Logging on today, I realized just how long it has been since I published my last post.
There are a million reasons why it’s been so long. Some good, some completely grounded in procrastination, some connected to the fact that December and January have been a struggle to find my voice, my words.
And it’s not like I haven’t been writing, I have. A ton. I write daily in the classroom with my students. I’m currently writing daily as part of Michelle Haseltine’s #100daysof notebooking community. I keep a sentence-a-day journal to make sure that there is never a day without a line.
But writing, just like life lately – life amid a raging pandemic, civil unrest, the question of whether we would have a peaceful transfer of power, and fear and outrage with how fear and outrage are being dealt with at every level – has not felt good. It has felt forced. Like I was just going through the motions.
None of this is really what I’m trying to write about here, though.
Today, I want to nudge you toward something that, if you’ve been feeling like I have, might help you escape all of it, even for short periods of time.
Find a way to be a beginner.
In any way.
For me, though reading, writing, cooking, and baking are all activities, that historically, help me to relax and unwind. They weren’t cutting it when the world around me felt like it was on fire.
They were places where expectations were hiding. Where frustrations were playing out when I couldn’t get from Point A to Point B, even though I’m “good” at these things. Nothing sounded, connected, or tasted quite right.
Some of that, I think, was because I was on autopilot.
I was mailing it in.
I wasn’t present because I didn’t really need to be. Over the years I’ve developed muscle memory for these activities. Even when the idea or story or dish is different, the motions play out in much the same way every single time…and they let me stay deeply rooted to the dangerous country that can be my own mind.
I’ve developed the skills to make it “look good,” but truth be told, it wasn’t feeling good.
Enter a new hobby: watercolor painting.
I have never, in my life, considered myself an artist. I didn’t think I had it in me.
It started as a way to create a couple Christmas gifts for family members.
Then, a friend sent me a link to a company that posts free watercolor tutorials each week. I tried the first one, and I was hooked.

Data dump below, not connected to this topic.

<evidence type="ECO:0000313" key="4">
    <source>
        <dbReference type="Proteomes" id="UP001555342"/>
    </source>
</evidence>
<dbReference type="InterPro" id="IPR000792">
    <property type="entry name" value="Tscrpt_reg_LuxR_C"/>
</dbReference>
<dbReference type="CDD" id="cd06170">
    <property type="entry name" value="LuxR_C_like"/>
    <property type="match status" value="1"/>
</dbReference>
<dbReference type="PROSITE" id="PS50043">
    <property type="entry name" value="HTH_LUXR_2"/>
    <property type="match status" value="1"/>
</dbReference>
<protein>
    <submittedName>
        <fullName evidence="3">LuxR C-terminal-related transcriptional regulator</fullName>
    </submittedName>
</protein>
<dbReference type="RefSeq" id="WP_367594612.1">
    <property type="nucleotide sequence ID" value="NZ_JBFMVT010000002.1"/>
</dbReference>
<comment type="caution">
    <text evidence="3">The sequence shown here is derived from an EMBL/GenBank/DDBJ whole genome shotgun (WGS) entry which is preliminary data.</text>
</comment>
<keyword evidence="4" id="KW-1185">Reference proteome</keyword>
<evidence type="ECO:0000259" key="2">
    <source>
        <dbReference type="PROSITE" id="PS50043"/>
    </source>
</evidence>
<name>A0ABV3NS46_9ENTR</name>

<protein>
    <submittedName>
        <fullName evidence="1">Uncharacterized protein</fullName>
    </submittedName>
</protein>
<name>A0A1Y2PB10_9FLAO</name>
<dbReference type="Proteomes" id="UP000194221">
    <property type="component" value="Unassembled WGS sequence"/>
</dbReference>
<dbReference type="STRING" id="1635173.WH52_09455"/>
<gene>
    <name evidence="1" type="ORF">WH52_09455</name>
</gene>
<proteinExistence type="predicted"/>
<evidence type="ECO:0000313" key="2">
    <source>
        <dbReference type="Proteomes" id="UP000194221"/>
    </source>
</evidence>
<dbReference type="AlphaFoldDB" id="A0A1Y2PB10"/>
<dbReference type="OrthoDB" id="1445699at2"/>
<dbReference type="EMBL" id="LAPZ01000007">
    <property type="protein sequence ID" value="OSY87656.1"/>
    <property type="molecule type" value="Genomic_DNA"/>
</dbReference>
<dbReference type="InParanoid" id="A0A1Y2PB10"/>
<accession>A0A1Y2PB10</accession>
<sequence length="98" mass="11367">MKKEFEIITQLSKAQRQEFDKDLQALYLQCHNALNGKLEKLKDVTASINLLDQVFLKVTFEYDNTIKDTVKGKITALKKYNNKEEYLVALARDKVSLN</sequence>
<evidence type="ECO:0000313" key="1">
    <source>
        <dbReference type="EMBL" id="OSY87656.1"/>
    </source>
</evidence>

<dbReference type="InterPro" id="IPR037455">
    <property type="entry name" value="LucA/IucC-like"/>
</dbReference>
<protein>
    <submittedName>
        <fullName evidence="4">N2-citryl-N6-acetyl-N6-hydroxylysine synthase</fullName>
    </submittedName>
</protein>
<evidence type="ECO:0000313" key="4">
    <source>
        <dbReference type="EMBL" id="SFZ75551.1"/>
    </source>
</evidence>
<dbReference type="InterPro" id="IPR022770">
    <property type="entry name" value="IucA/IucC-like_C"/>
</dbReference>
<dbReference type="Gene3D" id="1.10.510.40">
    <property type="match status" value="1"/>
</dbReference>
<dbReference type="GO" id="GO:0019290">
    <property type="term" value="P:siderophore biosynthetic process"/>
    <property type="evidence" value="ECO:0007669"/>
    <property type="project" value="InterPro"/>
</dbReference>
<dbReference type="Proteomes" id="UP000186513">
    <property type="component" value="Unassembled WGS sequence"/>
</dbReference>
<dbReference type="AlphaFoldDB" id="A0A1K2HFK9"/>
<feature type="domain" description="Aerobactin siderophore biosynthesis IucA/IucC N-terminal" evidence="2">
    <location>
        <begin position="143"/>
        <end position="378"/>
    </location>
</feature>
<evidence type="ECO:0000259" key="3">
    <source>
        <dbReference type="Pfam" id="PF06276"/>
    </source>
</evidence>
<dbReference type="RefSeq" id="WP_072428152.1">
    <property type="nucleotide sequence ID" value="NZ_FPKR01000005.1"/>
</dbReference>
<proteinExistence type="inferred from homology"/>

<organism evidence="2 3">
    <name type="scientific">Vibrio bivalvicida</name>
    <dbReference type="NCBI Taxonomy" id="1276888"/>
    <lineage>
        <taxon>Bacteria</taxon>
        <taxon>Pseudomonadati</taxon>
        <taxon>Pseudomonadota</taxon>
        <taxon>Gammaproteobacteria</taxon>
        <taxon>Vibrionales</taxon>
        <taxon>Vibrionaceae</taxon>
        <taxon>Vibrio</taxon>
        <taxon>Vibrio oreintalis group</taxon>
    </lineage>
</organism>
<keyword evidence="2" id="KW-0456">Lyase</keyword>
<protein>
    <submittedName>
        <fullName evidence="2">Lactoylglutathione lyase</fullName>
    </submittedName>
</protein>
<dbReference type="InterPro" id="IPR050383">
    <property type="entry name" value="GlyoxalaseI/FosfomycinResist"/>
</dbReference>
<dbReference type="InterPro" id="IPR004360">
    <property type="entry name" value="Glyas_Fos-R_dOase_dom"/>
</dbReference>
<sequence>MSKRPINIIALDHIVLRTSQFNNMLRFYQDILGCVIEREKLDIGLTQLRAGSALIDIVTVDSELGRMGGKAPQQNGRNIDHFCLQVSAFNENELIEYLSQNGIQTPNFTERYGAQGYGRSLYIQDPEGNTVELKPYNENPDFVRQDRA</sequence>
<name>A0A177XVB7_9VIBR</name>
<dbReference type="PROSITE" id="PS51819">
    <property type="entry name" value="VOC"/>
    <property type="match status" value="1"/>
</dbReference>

Not because I was good at it. I wasn’t. I’m not.
But for the first time in recent memory, being “good” at it didn’t matter to me.
It didn’t matter because being “good” at it was an unrealistic expectation. To date, I’ve only painted with watercolors 13 times.
Who the heck is good at anything after 13 times?
And I needed that.
I needed a space to grow, to try new things, to step completely out of the role of expert or teacher.
Painting has made me realize that in most of my life, even the non-school moments, I live in that zone. Living in that space for so many of my hours each day is not healthy.
There is so much pressure to be polished and get it right all of the time when you live in that expert zone. It’s not sustainable.
It’s not real.
Painting has reminded me why art exists, why the simple act of creating art (YES, even “bad” art) is something that has endured through all of human existence.
Yes, so much art is beautiful. But more than that, the process of creating art is beautiful. It’s meditative, it’s release, it’s escape.
And it is joy. Even when it is a struggle. Even when my painting doesn’t go quite as planned, each time I sit down, I’m doing something new. Until I started painting, I’m not sure I could even tell you the last time I actually did something completely new.
It breaks through my patterns and lets my whole soul take a deep breath.
I don’t watch the clock. I don’t pay attention to the news. I don’t pick up my phone and scroll through social media.
When I paint, I go somewhere else.
We all need escape, and until I started painting, I might have said that, but I’m almost positive that I wouldn’t have meant it…or maybe it’s that I wouldn’t have truly understood it.
But now, I get it. I am a beginner. I mess up. I try new techniques. My paintings are not polished. They are not professional. Each is an opportunity to learn and grow with zero expectations.
That can be both deeply fulfilling and immensely frustrating, but mostly, it feels like liberation.
When you break the chains of expectation, you set yourself free.
If you can find your way to that beginner space, it will change your approach to everything, even the stuff you’ve done forever. You will be more likely to try new things, give yourself grace, live in the messy middle, let go of the drive toward perfection.
You will finally see that allowing yourself to be a beginner might just be the breakthrough you didn’t know you needed.
Find something new. Give it a try. Be a beginner.